We recently announced that Heptio Ark has been renamed to Velero. We’re excited to bring you Velero version 0.11, our first release using the new name. This release also includes performance and usability improvements that put Kubernetes backups and restores on a fast path.
Velero is an open source tool to safely back up, recover, and migrate Kubernetes clusters and persistent volumes. It works both on premises and in a public cloud. Velero consists of a server process running as a deployment in your Kubernetes cluster and a command-line interface (CLI) with which DevOps teams and platform operators configure scheduled backups, trigger ad-hoc backups, perform restores, and more.
Since version 0.11 is the first release of Velero with the new name, there are several important changes to be aware of:
- The command-line interface name is now velero
- The default namespace for installations is now velero
- The API group for our custom resource definitions is now velero.io
- Other related Kubernetes objects, including the deployment, service account, and cluster role binding, are all now named velero
We’ve provided a detailed set of instructions for migrating to Velero v0.11, so your upgrade process should be smooth sailing.
Performance and Usability Enhancements
Additionally, v0.11 brings a handful of performance and usability improvements to the tool:
- We’ve upgraded to restic v0.9.4. Restic is an open source tool for doing file-level backups which is integrated with Velero to provide a general-purpose volume backup mechanism. This version of restic brings major performance improvements for restores by implementing a multithreaded restoration process. We’ve also switched to using
`restic stats`to check for restic repository existence, which is significantly faster in certain scenarios.
- Restores now wait for terminating persistent volumes, persistent volume claims, and namespaces to fully delete before attempting to restore them. Previously, these resources would not be restored if they were still terminating.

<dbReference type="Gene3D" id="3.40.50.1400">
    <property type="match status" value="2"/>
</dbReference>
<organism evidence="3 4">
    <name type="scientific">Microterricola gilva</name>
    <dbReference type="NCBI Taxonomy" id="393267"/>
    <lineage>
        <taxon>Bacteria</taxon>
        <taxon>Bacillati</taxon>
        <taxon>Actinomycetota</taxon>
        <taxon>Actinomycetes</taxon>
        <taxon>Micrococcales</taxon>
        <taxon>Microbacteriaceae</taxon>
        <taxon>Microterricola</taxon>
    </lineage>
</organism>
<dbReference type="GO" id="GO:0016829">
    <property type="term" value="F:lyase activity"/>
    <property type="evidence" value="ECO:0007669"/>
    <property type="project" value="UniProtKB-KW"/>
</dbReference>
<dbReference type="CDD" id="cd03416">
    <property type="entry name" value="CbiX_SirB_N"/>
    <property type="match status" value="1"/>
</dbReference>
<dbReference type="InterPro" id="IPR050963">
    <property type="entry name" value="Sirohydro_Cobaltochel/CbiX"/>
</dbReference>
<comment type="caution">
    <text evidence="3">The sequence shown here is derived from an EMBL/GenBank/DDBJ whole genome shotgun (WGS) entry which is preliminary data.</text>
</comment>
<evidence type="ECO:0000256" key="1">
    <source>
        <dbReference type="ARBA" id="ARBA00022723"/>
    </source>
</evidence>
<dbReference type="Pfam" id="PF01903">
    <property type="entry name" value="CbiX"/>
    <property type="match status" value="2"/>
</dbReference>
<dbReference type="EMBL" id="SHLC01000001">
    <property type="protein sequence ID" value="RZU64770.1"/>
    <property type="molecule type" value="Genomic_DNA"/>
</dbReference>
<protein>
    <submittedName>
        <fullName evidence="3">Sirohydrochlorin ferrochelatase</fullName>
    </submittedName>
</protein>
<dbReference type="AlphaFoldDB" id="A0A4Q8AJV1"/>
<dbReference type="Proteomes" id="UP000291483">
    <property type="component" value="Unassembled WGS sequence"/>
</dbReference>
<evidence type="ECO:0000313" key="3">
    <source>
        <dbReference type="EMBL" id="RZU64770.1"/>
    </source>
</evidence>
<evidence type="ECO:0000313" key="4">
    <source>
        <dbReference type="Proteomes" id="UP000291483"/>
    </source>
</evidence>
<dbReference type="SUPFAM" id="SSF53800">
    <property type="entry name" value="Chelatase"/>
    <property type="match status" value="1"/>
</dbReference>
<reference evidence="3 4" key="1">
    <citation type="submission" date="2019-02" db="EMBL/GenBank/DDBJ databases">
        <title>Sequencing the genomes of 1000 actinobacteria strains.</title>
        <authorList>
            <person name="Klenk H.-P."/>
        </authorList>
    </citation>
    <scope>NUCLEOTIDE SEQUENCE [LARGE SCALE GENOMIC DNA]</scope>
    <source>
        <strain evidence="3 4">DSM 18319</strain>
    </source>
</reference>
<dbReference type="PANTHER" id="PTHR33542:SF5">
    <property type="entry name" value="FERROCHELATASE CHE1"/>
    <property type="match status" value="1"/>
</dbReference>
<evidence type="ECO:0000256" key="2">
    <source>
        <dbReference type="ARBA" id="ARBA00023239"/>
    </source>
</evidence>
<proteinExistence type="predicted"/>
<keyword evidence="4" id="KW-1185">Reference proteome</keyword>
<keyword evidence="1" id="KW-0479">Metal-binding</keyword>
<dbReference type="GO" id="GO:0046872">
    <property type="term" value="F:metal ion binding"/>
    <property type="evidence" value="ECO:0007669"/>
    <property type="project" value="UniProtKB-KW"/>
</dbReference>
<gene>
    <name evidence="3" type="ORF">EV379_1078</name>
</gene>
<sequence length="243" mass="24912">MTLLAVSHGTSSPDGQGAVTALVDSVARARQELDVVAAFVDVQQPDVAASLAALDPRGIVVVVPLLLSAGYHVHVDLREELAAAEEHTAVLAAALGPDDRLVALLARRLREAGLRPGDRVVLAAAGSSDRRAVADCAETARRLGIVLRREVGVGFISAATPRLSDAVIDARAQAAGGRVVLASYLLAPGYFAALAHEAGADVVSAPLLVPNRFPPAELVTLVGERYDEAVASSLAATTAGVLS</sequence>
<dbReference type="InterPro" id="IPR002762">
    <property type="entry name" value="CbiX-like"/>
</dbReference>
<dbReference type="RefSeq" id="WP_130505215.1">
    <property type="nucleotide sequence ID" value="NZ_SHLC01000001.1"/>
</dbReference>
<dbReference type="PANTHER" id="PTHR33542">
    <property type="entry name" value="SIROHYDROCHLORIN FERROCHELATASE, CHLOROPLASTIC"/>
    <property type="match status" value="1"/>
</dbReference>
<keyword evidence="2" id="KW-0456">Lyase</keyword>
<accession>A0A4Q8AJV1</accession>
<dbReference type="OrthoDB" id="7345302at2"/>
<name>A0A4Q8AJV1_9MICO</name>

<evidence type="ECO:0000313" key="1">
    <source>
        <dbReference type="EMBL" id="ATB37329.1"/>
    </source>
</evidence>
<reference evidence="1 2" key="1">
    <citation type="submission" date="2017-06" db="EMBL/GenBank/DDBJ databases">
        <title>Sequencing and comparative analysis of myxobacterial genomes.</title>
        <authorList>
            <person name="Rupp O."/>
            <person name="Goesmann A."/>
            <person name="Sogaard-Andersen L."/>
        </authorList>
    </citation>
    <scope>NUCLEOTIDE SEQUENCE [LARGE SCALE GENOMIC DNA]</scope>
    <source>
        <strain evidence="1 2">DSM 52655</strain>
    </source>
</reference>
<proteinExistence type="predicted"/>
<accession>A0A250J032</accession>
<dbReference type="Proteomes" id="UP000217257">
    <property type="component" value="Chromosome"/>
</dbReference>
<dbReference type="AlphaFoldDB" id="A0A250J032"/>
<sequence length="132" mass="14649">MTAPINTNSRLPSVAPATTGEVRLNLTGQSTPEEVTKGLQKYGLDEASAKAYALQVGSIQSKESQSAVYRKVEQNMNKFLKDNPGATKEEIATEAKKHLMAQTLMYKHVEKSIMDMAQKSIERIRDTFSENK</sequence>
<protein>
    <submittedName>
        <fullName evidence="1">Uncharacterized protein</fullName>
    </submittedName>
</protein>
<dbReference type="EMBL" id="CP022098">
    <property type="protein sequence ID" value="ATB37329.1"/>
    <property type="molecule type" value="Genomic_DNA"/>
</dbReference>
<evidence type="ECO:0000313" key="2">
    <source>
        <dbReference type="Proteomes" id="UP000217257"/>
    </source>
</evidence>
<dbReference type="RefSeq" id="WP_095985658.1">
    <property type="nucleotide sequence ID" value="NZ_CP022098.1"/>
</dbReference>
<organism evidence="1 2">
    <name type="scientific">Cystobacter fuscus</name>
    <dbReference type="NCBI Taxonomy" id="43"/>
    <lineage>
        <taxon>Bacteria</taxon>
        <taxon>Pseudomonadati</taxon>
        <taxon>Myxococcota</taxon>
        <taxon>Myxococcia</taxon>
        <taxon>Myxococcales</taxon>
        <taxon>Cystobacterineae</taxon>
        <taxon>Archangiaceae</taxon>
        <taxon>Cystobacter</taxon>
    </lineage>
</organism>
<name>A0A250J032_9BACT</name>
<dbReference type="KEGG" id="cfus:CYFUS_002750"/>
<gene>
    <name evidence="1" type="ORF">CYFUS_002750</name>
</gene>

`velero version`now displays both the client and server versions to aid in troubleshooting.
What Makes Velero Stand Out?
Unlike other tools which directly access the Kubernetes etcd database to perform backups and restores, Velero uses the Kubernetes API to capture the state of cluster resources and to restore them when necessary. This API-driven approach has a number of key benefits:
- Backups can capture subsets of the cluster’s resources, filtering by namespace, resource type, and/or label selector, providing a high degree of flexibility around what’s backed up and restored.
- Users of managed Kubernetes offerings often do not have access to the underlying etcd database, so direct backups/restores of it are not possible.
- Resources exposed through aggregated API servers can easily be backed up and restored even if they’re stored in a separate etcd database.
Additionally, Velero enables you to back up and restore your applications’ persistent data alongside their configurations, using either your storage platform’s native snapshot capability or an integrated file-level backup tool called restic.
Hats Off to the Community!
Since Velero was initially released in August 2017, we’ve had nearly 70 contributors to the project, with a ton of support from the community. We also recently reached 2000 stars on GitHub. We are excited to keep building our great community and project. We’re immensely grateful for all of the community contributions that help make Velero even better! For v0.11, special thanks go out to:
Join the Community
We are continuing to work towards Velero 1.0 and would love your help working on the items in our roadmap. If you’re interested in contributing, we have a number of GitHub issues labeled as Good First Issue and Help Wanted, including items related to Prometheus metrics, the CLI UX, improved documentation, and more. We are more than happy to work with new and existing contributors alike.